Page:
The kidneys are a pair of vital organs that perform many functions to keep the blood clean and chemically balanced. Understanding how the kidneys work can help a person keep them healthy.
The kidneys are bean-shaped organs, each about the size of a fist. They are located near the middle of the back, just below the rib cage, one on each side of the spine. The kidneys are sophisticated reprocessing machines. Every day, a person's kidneys process about 200 quarts of blood to sift out about 2 quarts of waste products and extra water. The wastes and extra water become urine, which flows to the bladder through tubes called ureters. The bladder stores urine until releasing it through urination.
The kidneys remove wastes and water from the blood to form urine. Urine flows from the kidneys to the bladder through the ureters.
Wastes in the blood come from the normal breakdown of active tissues, such as muscles, and from food. The body uses food for energy and self-repairs. After the body has taken what it needs from food, wastes are sent to the blood. If the kidneys did not remove them, these wastes would build up in the blood and damage the body.
Kidney transplantation or renal transplantation is the organ transplant of a kidney into a patient with end-stage renal disease. Kidney transplantation is typically classified as deceased-donor (formerly known as cadaveric) or living-donor transplantation depending on the source of the donor organ. Living-donor renal transplants are further characterized as genetically related (living-related) or non-related (living-unrelated) transplants, depending on whether a biological relationship exists between the donor and recipient.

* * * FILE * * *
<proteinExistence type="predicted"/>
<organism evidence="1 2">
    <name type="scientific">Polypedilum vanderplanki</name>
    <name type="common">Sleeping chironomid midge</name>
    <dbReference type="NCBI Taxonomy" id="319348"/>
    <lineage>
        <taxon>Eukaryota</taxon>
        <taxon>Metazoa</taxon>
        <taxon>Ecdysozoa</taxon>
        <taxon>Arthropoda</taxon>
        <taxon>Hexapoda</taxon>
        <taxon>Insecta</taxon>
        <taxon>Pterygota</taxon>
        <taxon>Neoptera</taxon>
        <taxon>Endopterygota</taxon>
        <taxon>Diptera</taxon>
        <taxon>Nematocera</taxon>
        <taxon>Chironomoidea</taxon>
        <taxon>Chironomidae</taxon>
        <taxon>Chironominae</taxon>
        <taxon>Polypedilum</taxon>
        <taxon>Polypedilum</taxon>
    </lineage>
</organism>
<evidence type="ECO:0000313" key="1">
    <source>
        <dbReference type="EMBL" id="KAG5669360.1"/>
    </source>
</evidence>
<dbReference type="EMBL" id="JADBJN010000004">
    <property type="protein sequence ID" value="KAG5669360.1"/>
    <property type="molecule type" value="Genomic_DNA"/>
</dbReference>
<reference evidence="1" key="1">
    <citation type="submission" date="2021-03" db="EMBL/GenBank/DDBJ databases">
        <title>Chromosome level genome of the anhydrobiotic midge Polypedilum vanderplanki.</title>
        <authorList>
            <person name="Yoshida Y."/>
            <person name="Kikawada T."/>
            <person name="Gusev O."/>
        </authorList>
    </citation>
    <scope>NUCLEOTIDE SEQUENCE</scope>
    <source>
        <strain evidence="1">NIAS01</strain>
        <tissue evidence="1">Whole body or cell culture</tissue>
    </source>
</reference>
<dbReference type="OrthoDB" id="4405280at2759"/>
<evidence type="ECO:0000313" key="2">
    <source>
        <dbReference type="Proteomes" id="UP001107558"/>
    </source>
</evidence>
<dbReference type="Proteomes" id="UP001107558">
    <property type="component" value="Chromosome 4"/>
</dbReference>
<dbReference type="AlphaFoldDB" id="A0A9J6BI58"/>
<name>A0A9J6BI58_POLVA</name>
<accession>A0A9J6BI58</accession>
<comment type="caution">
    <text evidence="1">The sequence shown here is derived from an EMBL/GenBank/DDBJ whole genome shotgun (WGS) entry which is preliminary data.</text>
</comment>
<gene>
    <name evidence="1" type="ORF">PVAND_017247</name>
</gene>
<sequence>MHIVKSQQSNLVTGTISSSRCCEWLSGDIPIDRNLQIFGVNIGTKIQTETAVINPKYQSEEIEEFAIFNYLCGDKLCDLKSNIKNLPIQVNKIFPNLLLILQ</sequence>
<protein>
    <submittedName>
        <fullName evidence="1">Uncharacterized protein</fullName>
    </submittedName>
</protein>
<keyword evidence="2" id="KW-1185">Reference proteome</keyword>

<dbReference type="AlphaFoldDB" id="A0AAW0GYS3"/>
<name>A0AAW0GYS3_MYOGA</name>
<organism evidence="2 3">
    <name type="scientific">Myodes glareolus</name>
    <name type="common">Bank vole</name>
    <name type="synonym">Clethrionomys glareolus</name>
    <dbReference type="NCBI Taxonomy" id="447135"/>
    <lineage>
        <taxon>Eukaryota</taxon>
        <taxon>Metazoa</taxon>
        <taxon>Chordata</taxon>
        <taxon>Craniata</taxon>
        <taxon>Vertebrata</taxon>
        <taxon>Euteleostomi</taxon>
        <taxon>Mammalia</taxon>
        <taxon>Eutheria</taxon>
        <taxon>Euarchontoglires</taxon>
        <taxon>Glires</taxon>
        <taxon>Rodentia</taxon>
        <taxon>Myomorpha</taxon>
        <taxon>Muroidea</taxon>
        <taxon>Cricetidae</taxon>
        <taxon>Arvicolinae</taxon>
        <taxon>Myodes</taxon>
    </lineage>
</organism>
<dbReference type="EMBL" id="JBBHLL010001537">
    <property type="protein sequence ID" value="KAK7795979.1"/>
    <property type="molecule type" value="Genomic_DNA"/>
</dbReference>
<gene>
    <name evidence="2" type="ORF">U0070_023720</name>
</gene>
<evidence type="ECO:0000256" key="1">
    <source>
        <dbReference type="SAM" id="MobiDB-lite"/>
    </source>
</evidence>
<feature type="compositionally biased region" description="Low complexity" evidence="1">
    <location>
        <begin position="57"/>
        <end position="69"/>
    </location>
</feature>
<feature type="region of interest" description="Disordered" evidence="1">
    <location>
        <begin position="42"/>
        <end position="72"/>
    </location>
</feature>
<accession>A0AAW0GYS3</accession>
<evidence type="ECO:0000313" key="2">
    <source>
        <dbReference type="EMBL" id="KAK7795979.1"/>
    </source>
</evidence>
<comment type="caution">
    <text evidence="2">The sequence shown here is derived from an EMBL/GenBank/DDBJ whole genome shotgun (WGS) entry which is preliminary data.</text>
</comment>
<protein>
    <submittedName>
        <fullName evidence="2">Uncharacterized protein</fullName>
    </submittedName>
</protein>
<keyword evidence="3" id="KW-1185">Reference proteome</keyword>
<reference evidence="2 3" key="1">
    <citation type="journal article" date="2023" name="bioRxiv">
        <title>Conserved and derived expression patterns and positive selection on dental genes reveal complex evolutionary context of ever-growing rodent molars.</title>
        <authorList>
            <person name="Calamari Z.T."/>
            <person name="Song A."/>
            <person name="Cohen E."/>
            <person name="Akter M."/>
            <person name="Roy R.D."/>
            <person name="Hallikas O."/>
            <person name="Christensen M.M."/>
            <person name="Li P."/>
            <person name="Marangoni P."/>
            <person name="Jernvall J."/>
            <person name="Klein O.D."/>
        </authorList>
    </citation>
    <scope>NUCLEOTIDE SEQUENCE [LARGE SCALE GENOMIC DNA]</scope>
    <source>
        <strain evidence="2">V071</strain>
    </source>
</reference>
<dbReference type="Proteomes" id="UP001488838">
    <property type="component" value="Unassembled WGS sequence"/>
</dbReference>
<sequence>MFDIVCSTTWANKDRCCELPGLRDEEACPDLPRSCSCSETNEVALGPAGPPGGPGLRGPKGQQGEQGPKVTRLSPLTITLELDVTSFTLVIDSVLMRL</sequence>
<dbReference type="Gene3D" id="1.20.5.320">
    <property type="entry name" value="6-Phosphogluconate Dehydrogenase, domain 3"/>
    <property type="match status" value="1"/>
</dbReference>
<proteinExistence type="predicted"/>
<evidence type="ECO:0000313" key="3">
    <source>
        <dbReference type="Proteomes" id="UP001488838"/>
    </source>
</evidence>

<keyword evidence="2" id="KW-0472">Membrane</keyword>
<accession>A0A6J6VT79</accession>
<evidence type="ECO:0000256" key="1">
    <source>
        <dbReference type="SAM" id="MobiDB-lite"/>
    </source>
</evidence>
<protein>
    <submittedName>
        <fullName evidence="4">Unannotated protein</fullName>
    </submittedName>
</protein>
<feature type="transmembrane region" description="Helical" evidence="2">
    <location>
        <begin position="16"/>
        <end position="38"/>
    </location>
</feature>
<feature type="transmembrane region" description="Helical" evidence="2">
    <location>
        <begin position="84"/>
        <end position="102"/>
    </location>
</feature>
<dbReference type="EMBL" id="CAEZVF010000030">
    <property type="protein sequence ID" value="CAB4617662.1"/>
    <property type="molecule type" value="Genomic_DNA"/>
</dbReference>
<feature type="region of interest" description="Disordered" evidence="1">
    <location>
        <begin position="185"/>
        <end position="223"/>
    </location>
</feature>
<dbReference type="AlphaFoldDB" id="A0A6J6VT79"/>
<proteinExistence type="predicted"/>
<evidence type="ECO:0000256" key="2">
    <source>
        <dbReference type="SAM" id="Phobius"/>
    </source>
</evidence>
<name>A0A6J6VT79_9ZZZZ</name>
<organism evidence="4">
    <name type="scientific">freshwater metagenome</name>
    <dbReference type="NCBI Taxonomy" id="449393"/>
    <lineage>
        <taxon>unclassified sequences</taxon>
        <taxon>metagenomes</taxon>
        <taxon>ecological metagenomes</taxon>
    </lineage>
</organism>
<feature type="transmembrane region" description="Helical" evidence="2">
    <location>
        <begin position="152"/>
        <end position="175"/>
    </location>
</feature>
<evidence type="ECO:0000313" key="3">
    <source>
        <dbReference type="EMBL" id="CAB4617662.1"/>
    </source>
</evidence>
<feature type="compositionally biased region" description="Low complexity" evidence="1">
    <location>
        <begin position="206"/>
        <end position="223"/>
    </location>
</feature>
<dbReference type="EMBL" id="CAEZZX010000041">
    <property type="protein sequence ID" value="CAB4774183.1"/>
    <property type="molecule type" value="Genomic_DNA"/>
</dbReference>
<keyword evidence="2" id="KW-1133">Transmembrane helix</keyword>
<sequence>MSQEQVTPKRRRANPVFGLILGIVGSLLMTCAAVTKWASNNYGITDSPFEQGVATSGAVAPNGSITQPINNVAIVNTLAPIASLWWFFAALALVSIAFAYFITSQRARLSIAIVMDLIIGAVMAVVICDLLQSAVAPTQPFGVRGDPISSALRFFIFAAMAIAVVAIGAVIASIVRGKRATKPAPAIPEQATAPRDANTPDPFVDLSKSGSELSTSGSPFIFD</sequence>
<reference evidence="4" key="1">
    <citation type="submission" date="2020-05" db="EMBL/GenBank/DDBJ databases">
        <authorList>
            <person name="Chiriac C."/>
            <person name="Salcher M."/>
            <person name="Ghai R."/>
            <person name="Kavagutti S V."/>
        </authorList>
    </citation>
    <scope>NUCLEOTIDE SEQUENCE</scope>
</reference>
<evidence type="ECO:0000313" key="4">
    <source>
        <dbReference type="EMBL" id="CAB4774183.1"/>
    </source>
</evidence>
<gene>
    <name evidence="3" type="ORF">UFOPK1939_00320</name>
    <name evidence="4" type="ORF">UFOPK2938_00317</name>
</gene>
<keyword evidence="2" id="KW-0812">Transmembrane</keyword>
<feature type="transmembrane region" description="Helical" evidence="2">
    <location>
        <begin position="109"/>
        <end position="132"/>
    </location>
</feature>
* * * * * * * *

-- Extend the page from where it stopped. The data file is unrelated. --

When your kidneys are healthy, they clean your blood. They also make hormones that keep your bones strong and your blood healthy. When your kidneys fail, you need treatment to replace the work your kidneys used to do. Unless you have a kidney transplant, you will need a treatment called dialysis.
There are two main types of dialysis: hemodialysis and peritoneal dialysis. Both types filter your blood to rid your body of harmful wastes, extra salt and water. Hemodialysis does that with a machine. Peritoneal dialysis uses the lining of your abdomen, called the peritoneal membrane, to filter your blood. Each type has both risks and benefits. They also require that you follow a special diet. Your doctor can help you decide the best type of dialysis for you.